The Case For and Against Deep Learning Chips
Deep learning has become of the most relevant trends in modern software technology. From a conceptual standpoint, deep learning is a discipline of machine learning that focuses on modeling data using connected graphs with multiple processing layers. In the last few years, deep learning has become a pivotal technology to power uses cases such as image recognition, natural language processing or even powering some of the capabilities of self-driving vehicles. The popularity of deep learning has expanded beyond just software and now the industry is starting to talk about the first generation of hardware with deep learning capabilities: a deep learning chip.
A few months ago, at its I/O Conference, Google announced the design of an application-specific integrated circuit (ASIC) focused on deep learning capabilities and neural nets. Google called this chip the Tensor Processing Unit (TPU) because it underpins TensorFlow, Google’s open source deep learning framework. While Google’s TPU is not the first industry attempt to create a deep learning chip it is certainly the most famous one. However, is a deep learning chip a good idea?
The answer is related to the current time in the evolution of deep learning technologies. While moving deep learning capabilities of hardware is certainly a great concept, there are some doubts whether this is the right time in the evolution of deep learning technologies to pursue such an endeavor. Looking beyond the hype, we can identify solid argument in favor and against the creation of deep learning chip at this moment in the industry.
Deep Learning is Possible Because of Hardware
The explosion of deep learning technologies has been possible in part because of the breakthroughs in GPU technologies of the last decade. From an execution standpoint, deep learning is an intrinsically parallel model in which an algorithms are based in the parallel execution of concurrent tasks. Before GPUs, it was almost impossible to efficiently execute complex deep learning algorithms using mainstream hardware. GPUs made possible the execution of highly parallelizable tasks and opened the door to the evolution of deep learning.
A great example of how GPUs have helped deep learning can be found in the the ImageNet Large Scale Visual Recognition Challenge, which has been running since 2010 and which has seen the error rate for image classification drop dramatically as the use of GPUs has risen.
3 Arguments for a Deep Learning Chip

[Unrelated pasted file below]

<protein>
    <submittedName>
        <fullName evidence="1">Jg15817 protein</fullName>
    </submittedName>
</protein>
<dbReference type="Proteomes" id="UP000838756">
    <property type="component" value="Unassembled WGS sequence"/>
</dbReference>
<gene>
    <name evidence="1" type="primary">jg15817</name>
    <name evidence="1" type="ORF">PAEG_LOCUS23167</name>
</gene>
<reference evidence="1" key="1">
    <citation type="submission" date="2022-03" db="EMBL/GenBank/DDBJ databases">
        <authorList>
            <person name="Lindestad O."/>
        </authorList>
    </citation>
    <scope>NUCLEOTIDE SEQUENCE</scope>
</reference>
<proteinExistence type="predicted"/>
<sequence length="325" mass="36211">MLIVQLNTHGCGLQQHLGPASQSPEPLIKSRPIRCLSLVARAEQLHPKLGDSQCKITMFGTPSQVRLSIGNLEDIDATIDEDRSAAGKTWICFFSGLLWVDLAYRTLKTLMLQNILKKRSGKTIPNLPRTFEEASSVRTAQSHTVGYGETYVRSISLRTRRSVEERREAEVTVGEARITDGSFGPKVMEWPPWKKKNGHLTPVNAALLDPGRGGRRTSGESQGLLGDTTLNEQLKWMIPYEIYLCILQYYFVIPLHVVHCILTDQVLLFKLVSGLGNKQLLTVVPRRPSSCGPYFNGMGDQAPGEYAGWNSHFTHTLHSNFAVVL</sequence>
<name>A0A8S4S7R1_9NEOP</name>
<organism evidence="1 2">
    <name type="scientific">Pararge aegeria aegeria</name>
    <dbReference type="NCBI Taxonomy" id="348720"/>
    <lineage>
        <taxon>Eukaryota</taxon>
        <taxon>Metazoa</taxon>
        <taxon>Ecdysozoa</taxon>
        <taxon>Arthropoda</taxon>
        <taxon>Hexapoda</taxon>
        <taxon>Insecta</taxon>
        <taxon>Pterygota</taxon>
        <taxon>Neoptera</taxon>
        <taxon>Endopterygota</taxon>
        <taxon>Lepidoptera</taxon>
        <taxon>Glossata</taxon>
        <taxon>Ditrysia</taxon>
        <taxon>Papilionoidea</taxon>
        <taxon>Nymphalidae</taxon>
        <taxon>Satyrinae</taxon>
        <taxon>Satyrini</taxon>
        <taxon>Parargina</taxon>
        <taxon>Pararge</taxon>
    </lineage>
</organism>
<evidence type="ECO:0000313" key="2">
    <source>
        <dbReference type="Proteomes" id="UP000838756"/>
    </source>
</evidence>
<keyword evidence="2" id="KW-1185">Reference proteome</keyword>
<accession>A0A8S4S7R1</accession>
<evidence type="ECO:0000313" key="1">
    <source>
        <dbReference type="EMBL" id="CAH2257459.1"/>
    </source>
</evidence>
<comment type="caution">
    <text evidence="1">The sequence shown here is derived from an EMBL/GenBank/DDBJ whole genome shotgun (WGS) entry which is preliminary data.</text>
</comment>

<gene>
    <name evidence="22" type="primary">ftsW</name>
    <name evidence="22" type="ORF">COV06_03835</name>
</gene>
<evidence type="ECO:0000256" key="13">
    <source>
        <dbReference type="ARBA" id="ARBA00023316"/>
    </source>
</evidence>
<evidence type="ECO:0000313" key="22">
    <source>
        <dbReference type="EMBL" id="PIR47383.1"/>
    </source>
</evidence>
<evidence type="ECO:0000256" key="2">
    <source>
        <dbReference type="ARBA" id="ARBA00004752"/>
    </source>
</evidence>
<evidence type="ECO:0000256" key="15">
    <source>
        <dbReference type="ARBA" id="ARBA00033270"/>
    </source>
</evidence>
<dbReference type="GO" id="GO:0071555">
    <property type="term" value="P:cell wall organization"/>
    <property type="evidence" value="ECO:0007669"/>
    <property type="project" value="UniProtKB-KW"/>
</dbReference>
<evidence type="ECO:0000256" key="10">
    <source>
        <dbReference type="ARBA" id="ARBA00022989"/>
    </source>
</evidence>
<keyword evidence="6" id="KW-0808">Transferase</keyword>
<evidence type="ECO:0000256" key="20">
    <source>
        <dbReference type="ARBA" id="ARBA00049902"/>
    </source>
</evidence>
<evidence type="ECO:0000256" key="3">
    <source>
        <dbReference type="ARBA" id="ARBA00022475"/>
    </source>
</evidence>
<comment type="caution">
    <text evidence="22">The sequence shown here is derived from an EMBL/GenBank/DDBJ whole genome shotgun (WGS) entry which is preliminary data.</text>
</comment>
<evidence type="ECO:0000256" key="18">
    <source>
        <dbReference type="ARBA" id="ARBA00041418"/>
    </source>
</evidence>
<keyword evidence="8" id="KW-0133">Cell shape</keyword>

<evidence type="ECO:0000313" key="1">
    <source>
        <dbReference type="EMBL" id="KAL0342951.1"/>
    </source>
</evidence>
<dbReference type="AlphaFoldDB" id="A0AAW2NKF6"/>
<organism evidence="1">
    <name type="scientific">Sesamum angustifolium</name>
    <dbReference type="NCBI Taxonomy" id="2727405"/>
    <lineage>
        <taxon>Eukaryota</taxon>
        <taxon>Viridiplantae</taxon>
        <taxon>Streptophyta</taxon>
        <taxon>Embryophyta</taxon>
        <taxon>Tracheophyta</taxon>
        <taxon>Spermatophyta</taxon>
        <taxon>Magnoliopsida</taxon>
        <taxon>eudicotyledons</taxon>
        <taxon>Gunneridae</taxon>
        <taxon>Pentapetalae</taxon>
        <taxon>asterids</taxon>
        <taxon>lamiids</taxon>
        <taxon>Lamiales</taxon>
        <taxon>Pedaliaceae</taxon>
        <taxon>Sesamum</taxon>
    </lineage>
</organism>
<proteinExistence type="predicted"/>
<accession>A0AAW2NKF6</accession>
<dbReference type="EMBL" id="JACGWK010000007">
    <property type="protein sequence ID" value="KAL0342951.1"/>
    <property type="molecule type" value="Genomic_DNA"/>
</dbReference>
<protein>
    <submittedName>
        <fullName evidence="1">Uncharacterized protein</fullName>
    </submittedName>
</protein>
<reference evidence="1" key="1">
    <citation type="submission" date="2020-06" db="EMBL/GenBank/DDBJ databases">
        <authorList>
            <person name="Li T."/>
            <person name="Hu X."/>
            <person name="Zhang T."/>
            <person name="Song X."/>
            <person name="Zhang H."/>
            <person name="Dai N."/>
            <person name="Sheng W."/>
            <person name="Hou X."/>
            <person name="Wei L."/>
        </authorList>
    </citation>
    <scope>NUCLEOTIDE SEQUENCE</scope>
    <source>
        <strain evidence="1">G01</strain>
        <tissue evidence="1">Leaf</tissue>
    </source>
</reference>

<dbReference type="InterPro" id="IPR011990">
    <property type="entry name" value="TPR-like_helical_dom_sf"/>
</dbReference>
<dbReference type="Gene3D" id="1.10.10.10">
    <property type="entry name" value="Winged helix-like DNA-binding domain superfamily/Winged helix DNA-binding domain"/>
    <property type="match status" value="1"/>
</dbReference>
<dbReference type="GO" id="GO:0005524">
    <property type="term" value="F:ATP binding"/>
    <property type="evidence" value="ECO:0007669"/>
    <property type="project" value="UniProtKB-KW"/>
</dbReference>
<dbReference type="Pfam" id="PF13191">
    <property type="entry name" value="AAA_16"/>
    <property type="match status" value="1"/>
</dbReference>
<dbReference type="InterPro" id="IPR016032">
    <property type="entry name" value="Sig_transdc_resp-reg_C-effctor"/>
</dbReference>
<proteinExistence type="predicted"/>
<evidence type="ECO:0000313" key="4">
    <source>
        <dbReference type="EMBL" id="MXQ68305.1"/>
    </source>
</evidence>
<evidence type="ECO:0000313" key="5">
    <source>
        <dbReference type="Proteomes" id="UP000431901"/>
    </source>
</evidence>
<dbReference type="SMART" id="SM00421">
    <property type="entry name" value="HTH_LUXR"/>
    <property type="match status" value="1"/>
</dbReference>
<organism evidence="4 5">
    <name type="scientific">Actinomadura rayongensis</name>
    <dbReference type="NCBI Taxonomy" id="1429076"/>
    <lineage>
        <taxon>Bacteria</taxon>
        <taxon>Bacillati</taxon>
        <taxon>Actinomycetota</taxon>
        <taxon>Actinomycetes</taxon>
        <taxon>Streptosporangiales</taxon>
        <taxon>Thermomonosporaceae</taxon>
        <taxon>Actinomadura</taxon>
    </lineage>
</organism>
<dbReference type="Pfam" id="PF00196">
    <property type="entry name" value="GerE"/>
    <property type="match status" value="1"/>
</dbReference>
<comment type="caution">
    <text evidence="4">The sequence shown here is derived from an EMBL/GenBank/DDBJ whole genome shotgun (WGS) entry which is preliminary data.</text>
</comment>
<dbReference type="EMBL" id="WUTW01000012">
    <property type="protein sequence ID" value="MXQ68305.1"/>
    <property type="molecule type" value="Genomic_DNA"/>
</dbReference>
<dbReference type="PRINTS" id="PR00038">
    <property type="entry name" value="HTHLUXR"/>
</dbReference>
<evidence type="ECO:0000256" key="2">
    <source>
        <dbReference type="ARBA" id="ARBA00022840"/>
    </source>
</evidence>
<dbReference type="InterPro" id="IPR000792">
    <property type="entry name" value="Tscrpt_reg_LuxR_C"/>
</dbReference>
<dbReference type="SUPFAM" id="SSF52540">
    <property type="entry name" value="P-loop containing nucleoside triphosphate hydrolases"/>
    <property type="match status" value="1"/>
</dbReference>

As mentioned before, nobody doubts that deep learning chips are going to be a trend in the future but the question remains whether this is the right timing in deep learning technologies to make that transition. Some of the arguments in favor of a deep learning chip include:
· Everything works faster in silicon: A deep learning chip can really optimize the execution of deep learning algorithms and optimize it for specific devices.
· Eventually we want deep learning capabilities in our smartphones: A deep learning chip should be a catalyst to execute deep learning algorithms directly in mobile phones which opens the door to many interesting applications.
· Powering the next generation of deep learning hardware: We have to assume that in the future there will be entire hardware infrastructures focused on executing deep learning processes. If that’s the case, a deep learning chip can be a key component of those infrastructures.
3 Arguments Against a Deep Learning Chip
There is a segment of the deep learning community believes deep learning chips are a bit ahead of its time. Some of the most common arguments against this approach include:
· Support for unsupervised machine learning: Most of the deep learning models still rely on supervised models that need to be trained. A deep learning chip is better suited for unsupervised models that can learn independently.
· Algorithms are changing too fast: The rapid pace of evolution of deep learning technologies poses a challenges for a deep learning chip as the hardware might not be optimized for future algorithms.
· We don’t know the winner algorithms yet: Complementing the previous point, the deep learning industry is still in a relatively nascent state in which we still don’t have clear winners that can benefit from hardware level optimizations. From that perspective, the creation of a deep learning chip feels like an optimization for problems that we don’t know if need to be optimized yet ;)